Don’t get me wrong — I loved Lucy’s haunting of Nancy and her storyline. I just don’t see the point of making Lucy Nancy’s mother. Nancy is already dealing (not very well) with Katherine’s death; the show didn’t need to add another layer. The extra twist didn’t add anything to the show other than give Riley Smith a reason to remain in the regular cast.
Bess’ Romance With Odette
Long story short, George (Leah Lewis) is sharing her body with another spirit — the ghost of Odette (Anja Savcic). By day she’s George, by night she’s Odette, and George has zero control. Odette was a French heiress put to death aboard the Governance, the boat that brought settlers to Horseshoe Bay. Her wrongful execution turned her into a vengeful sea spirit — thus, the Aglaeca was born.
The Drew Crew defeated the Aglaeca by confronting her with her past and swearing to document the history properly. They reminded her that she was more than her trauma. Odette is restored to a human spirit and no longer dangerous, but she indirectly kills George. Odette’s spirit is accidentally bound to George’s body when Nancy uses an ancient shroud to save George’s life. It takes a while for anyone to notice that something is amiss. It’s Bess’ (Maddison Jaizani) job to keep an eye on her when Odette is in possession.
During their time together, Odette and Bess bond, falling for each other and hiding their secret relationship from the rest of the Drew Crew. Bess is dating a spirit that doesn’t have a body of its own, and there’s clearly no future in which they end up happily ever after. Plus, George is dating Nick (Tunji Kasim). With or without that relationship, separating Odette from George’s soul is tricky and endangers George. It’s a sticky situation that doesn’t add anything to the storyline.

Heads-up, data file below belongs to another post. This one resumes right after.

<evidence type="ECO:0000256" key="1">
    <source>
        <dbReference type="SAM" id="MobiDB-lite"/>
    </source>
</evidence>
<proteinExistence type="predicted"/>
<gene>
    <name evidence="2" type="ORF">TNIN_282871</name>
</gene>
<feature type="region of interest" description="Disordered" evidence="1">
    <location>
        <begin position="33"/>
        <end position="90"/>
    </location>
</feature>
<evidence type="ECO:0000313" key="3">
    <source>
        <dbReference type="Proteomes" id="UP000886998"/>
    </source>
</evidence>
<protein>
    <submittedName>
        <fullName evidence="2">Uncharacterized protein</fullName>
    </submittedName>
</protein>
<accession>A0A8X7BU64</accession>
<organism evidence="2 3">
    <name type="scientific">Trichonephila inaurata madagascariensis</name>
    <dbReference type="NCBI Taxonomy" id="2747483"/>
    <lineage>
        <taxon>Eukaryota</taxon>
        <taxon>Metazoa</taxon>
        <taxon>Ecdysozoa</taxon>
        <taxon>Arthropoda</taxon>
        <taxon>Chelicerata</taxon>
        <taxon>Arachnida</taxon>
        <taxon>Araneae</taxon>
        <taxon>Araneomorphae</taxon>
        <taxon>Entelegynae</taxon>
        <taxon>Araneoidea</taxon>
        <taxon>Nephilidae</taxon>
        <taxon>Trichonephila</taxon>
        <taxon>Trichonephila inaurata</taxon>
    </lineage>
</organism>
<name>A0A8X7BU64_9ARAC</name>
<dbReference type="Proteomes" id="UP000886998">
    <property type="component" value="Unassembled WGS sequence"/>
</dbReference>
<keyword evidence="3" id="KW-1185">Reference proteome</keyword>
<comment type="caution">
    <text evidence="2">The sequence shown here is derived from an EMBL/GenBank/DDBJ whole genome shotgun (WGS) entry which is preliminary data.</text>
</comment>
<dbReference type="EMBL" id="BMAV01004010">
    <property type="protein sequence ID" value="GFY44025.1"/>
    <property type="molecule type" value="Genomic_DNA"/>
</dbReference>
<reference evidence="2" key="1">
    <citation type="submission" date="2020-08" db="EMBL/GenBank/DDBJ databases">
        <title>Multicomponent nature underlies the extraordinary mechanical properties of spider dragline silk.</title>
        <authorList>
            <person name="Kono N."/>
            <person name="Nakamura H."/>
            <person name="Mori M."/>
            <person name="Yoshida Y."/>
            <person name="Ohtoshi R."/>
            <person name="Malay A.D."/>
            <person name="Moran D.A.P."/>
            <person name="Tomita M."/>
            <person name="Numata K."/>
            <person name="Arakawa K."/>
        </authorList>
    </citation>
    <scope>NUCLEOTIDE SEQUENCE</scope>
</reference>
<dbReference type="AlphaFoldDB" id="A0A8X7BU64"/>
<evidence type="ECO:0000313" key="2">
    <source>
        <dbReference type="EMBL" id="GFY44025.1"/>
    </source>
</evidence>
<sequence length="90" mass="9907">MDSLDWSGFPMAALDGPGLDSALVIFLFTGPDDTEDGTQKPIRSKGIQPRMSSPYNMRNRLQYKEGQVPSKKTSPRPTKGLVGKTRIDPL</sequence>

Nick and George Almost Get Married
One of my favorite things about the show is that the writers took notice of the natural chemistry between the actors and let that dictate the show’s relationships. Nancy and Ned (who also goes by Nick) didn’t have chemistry, but George and Nick did. They made a wonderful couple, bringing out the best in each other. They both grew a lot due to their coupling and learned how to communicate and have a healthy relationship.